Since cladistics does not recognize ANCESTORS, it really means nothing to say that they "probably evolved from a grebe-like ancestor" or that  "they were a sister group". Cladistics always says something like that. That tells us nothing.
Palaelodids may well have been the ancestors of the flamingos. Anything cladistics says on that question is irrelevant.
It is one of the parallel lines I talk about.

Sunday, December 18, 2011


For ease of reference, here is the list of links to the categories I have analyzed to this point. This is a work in progress.

Friday, December 16, 2011

Cladistics - Sleight of Hand
"Birds are dinosaurs, that is, they are the direct descendents of an ancestor that spawned the dinosaurs, yet palaeontologists typically refer to dinosaurs while explicitly not referring to birds. Thus one should formally call them non-avian dinosaurs (basically all dinosaurs except birds)."
"First off the rhamphorhynchoid pterosaurs (or more properly ‘rhamphorhynchoids’ as the quotes denote it as paraphyletic) which often come up here in my frequent posts on pterosaurs. As with non-avian dinosaurs, the term persists as one of convenience as basically it’s easier to write than “non-pterodactyloid pterosaurs”."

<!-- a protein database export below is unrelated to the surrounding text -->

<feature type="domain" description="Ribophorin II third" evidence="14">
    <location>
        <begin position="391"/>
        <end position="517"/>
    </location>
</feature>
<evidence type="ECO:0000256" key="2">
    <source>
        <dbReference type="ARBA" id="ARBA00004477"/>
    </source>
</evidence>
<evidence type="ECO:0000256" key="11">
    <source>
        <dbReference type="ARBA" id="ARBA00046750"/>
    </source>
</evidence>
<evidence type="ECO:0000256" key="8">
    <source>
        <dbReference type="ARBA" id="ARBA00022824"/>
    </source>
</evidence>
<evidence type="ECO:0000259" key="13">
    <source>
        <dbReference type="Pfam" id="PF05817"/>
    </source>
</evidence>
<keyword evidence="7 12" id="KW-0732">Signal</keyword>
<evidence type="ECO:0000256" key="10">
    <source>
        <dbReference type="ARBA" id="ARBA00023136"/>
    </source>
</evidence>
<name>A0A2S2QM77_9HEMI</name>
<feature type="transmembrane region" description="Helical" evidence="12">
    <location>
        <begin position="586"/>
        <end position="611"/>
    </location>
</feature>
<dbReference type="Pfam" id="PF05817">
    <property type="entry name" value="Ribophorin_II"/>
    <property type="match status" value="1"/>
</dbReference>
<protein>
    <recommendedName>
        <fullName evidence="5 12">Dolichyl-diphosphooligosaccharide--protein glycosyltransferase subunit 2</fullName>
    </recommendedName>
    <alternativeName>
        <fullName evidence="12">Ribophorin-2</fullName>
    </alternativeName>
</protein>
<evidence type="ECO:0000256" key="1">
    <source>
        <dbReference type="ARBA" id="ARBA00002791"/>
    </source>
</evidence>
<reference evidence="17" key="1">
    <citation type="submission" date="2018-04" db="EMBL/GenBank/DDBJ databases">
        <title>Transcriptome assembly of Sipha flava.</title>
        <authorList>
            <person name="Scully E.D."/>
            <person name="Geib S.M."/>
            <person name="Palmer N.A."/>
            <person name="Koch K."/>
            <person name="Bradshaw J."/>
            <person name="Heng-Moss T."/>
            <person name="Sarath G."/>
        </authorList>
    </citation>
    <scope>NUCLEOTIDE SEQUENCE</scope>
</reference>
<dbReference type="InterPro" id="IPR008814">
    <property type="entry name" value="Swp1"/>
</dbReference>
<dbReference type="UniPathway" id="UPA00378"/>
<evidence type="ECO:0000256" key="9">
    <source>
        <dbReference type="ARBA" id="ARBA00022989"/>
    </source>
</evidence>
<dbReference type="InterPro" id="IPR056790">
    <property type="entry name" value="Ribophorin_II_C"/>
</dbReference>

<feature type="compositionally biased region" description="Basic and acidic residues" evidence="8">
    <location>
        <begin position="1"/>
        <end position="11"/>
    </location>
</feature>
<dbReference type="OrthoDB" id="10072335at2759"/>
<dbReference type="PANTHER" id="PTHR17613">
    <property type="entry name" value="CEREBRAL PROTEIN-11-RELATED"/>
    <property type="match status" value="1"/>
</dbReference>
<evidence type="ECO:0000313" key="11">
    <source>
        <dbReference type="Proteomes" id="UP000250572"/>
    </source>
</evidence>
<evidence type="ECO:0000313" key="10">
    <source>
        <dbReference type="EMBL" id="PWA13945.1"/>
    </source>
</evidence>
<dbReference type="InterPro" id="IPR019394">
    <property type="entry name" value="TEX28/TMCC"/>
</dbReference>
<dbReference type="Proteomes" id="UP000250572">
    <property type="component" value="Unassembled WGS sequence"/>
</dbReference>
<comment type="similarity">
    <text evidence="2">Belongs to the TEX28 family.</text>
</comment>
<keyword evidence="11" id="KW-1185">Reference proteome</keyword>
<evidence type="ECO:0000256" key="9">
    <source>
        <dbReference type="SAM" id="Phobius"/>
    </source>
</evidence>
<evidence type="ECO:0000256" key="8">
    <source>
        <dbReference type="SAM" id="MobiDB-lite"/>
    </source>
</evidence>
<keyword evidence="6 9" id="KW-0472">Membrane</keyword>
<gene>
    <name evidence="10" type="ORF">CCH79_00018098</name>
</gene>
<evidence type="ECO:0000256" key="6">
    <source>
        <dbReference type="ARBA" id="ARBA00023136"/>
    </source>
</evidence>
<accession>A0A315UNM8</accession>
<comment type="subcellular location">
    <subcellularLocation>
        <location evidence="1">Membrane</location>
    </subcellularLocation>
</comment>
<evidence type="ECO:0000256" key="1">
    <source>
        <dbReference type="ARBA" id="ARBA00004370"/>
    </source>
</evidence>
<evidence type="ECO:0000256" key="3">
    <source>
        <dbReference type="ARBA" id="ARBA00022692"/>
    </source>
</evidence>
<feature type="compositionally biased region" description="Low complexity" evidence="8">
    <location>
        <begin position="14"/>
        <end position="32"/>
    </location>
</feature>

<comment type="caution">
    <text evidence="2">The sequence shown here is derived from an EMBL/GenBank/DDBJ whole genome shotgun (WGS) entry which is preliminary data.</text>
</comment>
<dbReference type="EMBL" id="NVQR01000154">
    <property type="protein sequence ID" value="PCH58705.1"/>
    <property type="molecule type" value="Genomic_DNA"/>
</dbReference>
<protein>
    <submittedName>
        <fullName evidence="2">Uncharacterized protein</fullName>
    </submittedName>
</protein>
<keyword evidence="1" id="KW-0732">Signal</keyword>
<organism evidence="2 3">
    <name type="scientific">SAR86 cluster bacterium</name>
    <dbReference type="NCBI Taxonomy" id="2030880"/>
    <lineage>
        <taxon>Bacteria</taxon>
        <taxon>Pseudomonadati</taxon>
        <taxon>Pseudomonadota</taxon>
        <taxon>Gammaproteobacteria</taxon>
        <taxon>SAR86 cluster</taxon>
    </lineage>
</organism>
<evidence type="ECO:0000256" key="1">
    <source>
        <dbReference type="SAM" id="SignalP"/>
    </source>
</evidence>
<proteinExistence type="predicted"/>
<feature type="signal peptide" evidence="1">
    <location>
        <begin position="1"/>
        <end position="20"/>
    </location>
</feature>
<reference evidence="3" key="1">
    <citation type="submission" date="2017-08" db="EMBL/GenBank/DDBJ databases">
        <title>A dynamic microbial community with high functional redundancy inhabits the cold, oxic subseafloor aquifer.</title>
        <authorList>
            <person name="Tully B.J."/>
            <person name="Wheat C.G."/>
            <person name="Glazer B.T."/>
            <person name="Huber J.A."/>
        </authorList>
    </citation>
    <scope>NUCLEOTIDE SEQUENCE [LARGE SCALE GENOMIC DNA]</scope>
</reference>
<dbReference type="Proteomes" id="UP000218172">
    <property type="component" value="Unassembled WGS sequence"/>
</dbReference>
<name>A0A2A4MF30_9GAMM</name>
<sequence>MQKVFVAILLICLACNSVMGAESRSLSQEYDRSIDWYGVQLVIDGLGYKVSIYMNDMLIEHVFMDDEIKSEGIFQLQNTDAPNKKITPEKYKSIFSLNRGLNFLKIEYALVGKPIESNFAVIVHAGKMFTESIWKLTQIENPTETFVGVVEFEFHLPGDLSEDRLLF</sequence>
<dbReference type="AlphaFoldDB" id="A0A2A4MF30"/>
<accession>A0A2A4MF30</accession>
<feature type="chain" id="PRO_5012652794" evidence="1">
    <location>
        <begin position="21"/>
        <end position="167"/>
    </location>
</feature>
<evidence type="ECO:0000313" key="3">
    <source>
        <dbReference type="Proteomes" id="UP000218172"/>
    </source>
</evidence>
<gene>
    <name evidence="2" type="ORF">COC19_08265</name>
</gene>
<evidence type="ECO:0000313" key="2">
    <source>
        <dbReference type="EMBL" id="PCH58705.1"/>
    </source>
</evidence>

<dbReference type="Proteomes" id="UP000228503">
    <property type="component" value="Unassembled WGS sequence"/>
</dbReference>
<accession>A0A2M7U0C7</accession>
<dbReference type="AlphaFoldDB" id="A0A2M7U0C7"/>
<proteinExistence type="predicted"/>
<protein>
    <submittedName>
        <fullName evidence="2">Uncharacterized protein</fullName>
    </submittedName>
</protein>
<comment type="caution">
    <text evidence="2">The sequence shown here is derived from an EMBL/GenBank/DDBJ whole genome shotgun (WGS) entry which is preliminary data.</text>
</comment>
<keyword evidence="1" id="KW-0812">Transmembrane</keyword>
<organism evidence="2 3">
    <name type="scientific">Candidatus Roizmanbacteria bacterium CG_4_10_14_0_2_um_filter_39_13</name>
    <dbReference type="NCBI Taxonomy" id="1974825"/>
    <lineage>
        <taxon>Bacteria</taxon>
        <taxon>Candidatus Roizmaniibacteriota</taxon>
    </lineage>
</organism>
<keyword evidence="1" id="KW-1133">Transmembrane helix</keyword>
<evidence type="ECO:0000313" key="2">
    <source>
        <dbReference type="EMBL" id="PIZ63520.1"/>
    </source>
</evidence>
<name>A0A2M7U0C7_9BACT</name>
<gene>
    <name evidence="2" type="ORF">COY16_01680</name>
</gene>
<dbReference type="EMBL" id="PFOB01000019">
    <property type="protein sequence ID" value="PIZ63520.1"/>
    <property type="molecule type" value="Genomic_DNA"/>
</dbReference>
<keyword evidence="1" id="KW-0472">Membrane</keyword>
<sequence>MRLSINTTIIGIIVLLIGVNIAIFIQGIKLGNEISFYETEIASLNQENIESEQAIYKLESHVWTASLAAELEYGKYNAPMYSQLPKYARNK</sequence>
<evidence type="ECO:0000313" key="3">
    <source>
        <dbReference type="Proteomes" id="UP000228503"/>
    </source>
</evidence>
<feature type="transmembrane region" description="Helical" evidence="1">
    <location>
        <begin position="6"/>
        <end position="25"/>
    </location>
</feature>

Note the sleight of hand. 
The author says:
"Birds are dinosaurs, that is, they are the direct descendents of an ancestor that spawned the dinosaurs". 

In other words, birds did NOT evolve from dinosaurs but rather (according to the author) birds and dinosaurs evolved from some OTHER unnamed "common ancestor". 
But the author does not make this point clear at all. In fact, he misleadingly compares it to the paraphyletic (ANCESTRAL) rhamphorhynchus relationship which is a true ANCESTOR relationship - an ancestor of pterodactyls.
He talks as if they were the same type of relationship. 
Of course it is not the same relationship at all - they are opposites.

NOTE:  Birds are not even related to dinosaurs. Cladistics makes it even more difficult to establish correct ancestry. In this post I am just showing the absurdity of cladistics. If we just kept to ancestor/descendant relationships we would not have these cladistic obfuscations.

An excellent analysis of issue with cladistics:

Saturday, December 10, 2011

The absurdity of cladistics
"An evolutionary grade is a group of species united by morphological or physiological traits, that has given rise to another group that differs markedly from the ancestral condition, and is thus not considered part of the ancestral group. The ancestral group will not be phylogenetically complete (i.e. will not form a clade), so will represent a paraphyletic [ancestral] taxon".